By Michael Axe

Coming off of the deadly and destructive 2017 hurricane season, experts agree that a wave of flood damaged vehicles has likely made its way into the used vehicle marketplace. Automotive data firm Black Book estimates as many as 650,000 vehicles were damaged by flooding in Texas and Florida alone.

The best way to avoid these vehicles is to purchase from a reputable dealership or broker that has years of reliable service. If you choose to buy from a private party, here are some things to look out for.

  • Seats – Upholstery that’s been in water may have blotchy water stains. If the fabric looks new and the vehicle is 10 years old, ask questions. Look under the seats with a mirror to see if there is rust on the springs.
  • Trunk – Check for a visible water line where water may have been sitting stagnant. If the car was in a flood, there may be grass, dirt or sand in the trunk or under the spare tire.
  • Undercarriage – Check under the car and in the wheel well for rust.
  • Doors – Where the door meets the frame, look closely. Rust in those corners may indicate flood damage.
  • Electrical – Turn on the AC and heater, test the windshield wipers, and plug something into the car outlets. If there’s flood damage, there’s a good chance they won’t work correctly. Turn on the radio. If the music has static, is distorted or there is no audio at all, you may have flood problems.
  • Interior – If you smell mold or mildew, water may have soaked into the fabric. Be suspicious of strong air fresheners, which might be used to mask odors. Check the glovebox for grass and dirt.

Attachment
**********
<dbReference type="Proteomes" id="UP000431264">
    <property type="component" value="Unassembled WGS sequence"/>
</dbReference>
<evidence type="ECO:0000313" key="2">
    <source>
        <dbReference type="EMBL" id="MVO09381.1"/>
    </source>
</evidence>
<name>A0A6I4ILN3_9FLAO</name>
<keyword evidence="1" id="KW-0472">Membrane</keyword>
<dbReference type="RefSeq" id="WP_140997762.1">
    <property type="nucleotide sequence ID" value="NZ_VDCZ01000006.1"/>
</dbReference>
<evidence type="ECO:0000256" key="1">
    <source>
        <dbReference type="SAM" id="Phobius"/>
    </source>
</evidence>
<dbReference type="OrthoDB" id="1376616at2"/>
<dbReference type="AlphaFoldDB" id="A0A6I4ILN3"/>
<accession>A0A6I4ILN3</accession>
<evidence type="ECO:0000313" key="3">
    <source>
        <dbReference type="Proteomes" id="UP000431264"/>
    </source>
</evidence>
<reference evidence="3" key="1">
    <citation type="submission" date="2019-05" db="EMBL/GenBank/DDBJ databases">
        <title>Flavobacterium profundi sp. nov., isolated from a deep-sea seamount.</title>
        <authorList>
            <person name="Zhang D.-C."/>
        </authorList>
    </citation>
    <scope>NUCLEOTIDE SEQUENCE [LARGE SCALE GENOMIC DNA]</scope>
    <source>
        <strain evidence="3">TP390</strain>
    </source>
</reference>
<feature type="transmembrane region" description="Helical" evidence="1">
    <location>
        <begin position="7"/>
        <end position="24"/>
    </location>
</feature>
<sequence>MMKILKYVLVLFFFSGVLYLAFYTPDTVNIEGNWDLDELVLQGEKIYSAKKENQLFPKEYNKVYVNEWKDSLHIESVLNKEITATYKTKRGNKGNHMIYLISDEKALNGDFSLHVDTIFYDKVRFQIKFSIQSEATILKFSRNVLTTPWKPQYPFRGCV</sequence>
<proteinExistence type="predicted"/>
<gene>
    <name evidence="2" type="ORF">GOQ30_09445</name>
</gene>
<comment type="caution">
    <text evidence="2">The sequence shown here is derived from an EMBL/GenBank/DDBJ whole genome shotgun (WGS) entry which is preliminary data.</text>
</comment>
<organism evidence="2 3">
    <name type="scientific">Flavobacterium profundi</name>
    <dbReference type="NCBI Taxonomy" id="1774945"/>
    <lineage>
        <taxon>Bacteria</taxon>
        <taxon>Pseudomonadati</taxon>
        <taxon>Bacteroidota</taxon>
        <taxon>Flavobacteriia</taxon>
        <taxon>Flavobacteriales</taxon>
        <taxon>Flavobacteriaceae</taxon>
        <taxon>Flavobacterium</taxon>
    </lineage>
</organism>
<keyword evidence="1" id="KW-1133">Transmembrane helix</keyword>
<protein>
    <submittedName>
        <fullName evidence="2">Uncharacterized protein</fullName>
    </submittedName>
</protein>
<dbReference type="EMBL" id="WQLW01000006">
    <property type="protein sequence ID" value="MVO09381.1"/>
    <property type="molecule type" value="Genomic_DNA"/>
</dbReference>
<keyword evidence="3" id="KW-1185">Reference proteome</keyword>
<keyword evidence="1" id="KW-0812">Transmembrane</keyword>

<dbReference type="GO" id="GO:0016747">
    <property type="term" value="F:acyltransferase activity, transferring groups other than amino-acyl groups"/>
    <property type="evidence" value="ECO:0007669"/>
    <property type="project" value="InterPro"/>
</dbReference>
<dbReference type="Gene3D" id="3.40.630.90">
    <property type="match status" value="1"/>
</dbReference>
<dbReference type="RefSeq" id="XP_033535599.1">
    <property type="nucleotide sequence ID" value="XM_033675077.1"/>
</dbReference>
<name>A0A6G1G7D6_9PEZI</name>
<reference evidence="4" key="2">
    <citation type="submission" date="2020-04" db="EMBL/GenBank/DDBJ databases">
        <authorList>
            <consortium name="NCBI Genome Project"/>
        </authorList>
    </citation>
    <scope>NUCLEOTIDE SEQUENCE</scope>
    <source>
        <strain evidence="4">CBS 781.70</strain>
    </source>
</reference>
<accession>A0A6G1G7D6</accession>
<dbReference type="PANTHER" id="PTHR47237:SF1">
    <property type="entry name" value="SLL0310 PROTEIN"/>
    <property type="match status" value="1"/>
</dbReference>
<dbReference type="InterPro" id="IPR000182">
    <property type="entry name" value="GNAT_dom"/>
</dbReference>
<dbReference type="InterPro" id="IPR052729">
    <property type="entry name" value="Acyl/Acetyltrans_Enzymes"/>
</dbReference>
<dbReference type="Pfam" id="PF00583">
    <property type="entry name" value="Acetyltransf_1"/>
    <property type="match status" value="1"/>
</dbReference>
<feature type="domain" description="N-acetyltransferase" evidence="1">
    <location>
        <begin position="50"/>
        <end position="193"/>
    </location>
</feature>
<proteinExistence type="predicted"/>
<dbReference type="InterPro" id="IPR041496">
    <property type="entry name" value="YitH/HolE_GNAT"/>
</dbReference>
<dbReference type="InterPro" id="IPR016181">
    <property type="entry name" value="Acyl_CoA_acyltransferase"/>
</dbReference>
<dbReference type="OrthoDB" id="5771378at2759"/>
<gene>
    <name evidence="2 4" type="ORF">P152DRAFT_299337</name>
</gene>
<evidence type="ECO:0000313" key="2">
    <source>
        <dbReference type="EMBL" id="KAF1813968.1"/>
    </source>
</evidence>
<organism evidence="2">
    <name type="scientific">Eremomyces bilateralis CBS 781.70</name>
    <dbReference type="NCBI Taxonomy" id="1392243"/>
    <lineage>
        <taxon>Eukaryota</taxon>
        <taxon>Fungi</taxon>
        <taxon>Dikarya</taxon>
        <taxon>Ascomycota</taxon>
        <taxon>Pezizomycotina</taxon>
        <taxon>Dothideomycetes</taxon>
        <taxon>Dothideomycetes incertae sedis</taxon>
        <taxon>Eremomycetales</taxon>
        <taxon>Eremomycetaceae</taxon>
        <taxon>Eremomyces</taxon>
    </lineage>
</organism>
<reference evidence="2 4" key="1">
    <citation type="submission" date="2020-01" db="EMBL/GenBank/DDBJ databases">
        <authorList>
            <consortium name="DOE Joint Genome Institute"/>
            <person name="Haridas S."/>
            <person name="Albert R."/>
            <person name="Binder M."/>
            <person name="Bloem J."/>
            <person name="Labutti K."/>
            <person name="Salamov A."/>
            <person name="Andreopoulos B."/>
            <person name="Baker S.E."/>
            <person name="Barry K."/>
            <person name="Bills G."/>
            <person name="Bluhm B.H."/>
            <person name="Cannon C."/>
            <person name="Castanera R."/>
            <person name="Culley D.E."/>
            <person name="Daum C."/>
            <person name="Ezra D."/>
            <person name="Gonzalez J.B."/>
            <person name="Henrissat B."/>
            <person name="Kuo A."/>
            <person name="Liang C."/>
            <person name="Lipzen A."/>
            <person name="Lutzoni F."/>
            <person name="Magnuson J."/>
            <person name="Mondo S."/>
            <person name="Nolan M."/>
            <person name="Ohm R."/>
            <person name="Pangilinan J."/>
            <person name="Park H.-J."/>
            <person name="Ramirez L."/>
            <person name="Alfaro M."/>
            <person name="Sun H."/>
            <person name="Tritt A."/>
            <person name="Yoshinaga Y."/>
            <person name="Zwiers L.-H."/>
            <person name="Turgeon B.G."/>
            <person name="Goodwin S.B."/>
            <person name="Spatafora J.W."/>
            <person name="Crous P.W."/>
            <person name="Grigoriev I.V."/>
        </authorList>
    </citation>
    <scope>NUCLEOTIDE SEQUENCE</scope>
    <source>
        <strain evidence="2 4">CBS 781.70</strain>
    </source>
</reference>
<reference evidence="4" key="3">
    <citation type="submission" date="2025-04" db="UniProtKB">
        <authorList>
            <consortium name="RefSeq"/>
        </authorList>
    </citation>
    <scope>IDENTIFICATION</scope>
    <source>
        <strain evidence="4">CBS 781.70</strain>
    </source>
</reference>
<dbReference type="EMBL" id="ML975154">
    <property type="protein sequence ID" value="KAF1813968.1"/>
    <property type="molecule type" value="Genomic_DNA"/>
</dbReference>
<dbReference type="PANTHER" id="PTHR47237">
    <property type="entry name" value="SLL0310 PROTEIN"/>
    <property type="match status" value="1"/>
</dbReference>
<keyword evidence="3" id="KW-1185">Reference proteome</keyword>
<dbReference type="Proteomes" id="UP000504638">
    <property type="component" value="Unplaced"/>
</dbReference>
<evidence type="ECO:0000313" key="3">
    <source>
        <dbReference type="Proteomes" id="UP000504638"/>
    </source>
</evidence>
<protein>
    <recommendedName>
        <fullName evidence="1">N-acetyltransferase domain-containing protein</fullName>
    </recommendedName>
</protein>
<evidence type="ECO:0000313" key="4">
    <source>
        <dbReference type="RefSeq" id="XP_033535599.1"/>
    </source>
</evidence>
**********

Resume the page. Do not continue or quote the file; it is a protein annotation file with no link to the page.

• Dashboard – Moisture behind the dash or wires that are brittle are good indicators the car’s been flooded.
  • Engine – Start the car and listen for strange noises. Check the air filter for water stains. Oil that is a brown, milky color is an indication of water damage. Check for debris such as grass, dirt or sand, all signs the engine was under water.
  • Lights – Make sure all lights turn on and look for signs of moisture in the headlights.

Other Tips

  • Obtain the vehicle’s Carfax report. While it may not indicate the vehicle was in a flood, if it was registered in a state that recently had a flood, it may be a good idea to find another vehicle.
  • Check the title to see if it’s listed as “Flood” or “Salvage.”
  • Get it in writing that there’s no flood damage.
  • If the price is marked ridiculously low for no apparent reason, there might be something seriously wrong with the car.
  • Take the car to a mechanic you trust for an inspection.
  • The National Insurance Crime Bureau has free tools for consumers at nicb.org/how-we-help/vincheck